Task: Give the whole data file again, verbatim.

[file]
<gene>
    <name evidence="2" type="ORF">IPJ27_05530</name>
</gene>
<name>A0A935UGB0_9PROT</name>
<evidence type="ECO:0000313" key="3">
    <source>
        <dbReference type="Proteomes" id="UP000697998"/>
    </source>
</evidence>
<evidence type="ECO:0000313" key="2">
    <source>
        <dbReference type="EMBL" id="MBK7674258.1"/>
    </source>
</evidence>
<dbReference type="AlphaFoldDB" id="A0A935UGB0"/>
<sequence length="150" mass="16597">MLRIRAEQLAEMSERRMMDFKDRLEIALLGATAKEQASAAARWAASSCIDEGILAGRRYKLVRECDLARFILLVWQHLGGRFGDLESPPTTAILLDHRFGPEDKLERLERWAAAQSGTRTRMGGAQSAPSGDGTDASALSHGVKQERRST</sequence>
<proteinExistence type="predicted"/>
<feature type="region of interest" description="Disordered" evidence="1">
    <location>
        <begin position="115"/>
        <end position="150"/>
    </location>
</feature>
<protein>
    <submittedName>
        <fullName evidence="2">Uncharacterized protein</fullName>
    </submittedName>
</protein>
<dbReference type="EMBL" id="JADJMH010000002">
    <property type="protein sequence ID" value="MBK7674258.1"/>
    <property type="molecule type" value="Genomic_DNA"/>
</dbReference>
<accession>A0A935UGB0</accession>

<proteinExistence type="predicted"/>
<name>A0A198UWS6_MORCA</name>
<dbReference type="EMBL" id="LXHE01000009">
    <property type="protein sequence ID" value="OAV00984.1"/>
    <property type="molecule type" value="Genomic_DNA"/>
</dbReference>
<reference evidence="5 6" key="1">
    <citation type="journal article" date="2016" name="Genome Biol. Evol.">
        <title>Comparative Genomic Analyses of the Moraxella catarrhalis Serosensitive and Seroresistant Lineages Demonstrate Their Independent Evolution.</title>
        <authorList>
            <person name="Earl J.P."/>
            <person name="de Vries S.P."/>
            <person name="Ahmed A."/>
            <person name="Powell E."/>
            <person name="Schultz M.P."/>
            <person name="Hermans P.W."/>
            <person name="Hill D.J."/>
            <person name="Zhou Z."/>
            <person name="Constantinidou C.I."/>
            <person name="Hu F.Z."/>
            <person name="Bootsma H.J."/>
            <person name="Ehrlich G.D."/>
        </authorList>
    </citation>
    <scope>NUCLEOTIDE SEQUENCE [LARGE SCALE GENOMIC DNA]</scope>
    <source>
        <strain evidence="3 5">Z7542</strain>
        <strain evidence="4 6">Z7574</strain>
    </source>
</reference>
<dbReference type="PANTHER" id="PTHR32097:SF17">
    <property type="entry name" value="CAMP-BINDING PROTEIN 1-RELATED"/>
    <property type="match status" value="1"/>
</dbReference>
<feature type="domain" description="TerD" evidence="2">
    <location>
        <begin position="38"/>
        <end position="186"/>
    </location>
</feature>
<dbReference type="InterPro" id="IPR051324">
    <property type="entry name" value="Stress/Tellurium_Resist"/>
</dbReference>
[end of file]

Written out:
<gene>
    <name evidence="2" type="ORF">IPJ27_05530</name>
</gene>
<name>A0A935UGB0_9PROT</name>
<evidence type="ECO:0000313" key="3">
    <source>
        <dbReference type="Proteomes" id="UP000697998"/>
    </source>
</evidence>
<evidence type="ECO:0000313" key="2">
    <source>
        <dbReference type="EMBL" id="MBK7674258.1"/>
    </source>
</evidence>
<dbReference type="AlphaFoldDB" id="A0A935UGB0"/>
<sequence length="150" mass="16597">MLRIRAEQLAEMSERRMMDFKDRLEIALLGATAKEQASAAARWAASSCIDEGILAGRRYKLVRECDLARFILLVWQHLGGRFGDLESPPTTAILLDHRFGPEDKLERLERWAAAQSGTRTRMGGAQSAPSGDGTDASALSHGVKQERRST</sequence>
<proteinExistence type="predicted"/>
<feature type="region of interest" description="Disordered" evidence="1">
    <location>
        <begin position="115"/>
        <end position="150"/>
    </location>
</feature>
<protein>
    <submittedName>
        <fullName evidence="2">Uncharacterized protein</fullName>
    </submittedName>
</protein>
<dbReference type="EMBL" id="JADJMH010000002">
    <property type="protein sequence ID" value="MBK7674258.1"/>
    <property type="molecule type" value="Genomic_DNA"/>
</dbReference>
<accession>A0A935UGB0</accession>

<proteinExistence type="predicted"/>
<name>A0A198UWS6_MORCA</name>
<dbReference type="EMBL" id="LXHE01000009">
    <property type="protein sequence ID" value="OAV00984.1"/>
    <property type="molecule type" value="Genomic_DNA"/>
</dbReference>
<reference evidence="5 6" key="1">
    <citation type="journal article" date="2016" name="Genome Biol. Evol.">
        <title>Comparative Genomic Analyses of the Moraxella catarrhalis Serosensitive and Seroresistant Lineages Demonstrate Their Independent Evolution.</title>
        <authorList>
            <person name="Earl J.P."/>
            <person name="de Vries S.P."/>
            <person name="Ahmed A."/>
            <person name="Powell E."/>
            <person name="Schultz M.P."/>
            <person name="Hermans P.W."/>
            <person name="Hill D.J."/>
            <person name="Zhou Z."/>
            <person name="Constantinidou C.I."/>
            <person name="Hu F.Z."/>
            <person name="Bootsma H.J."/>
            <person name="Ehrlich G.D."/>
        </authorList>
    </citation>
    <scope>NUCLEOTIDE SEQUENCE [LARGE SCALE GENOMIC DNA]</scope>
    <source>
        <strain evidence="3 5">Z7542</strain>
        <strain evidence="4 6">Z7574</strain>
    </source>
</reference>
<dbReference type="PANTHER" id="PTHR32097:SF17">
    <property type="entry name" value="CAMP-BINDING PROTEIN 1-RELATED"/>
    <property type="match status" value="1"/>
</dbReference>
<feature type="domain" description="TerD" evidence="2">
    <location>
        <begin position="38"/>
        <end position="186"/>
    </location>
</feature>
<dbReference type="InterPro" id="IPR051324">
    <property type="entry name" value="Stress/Tellurium_Resist"/>
</dbReference>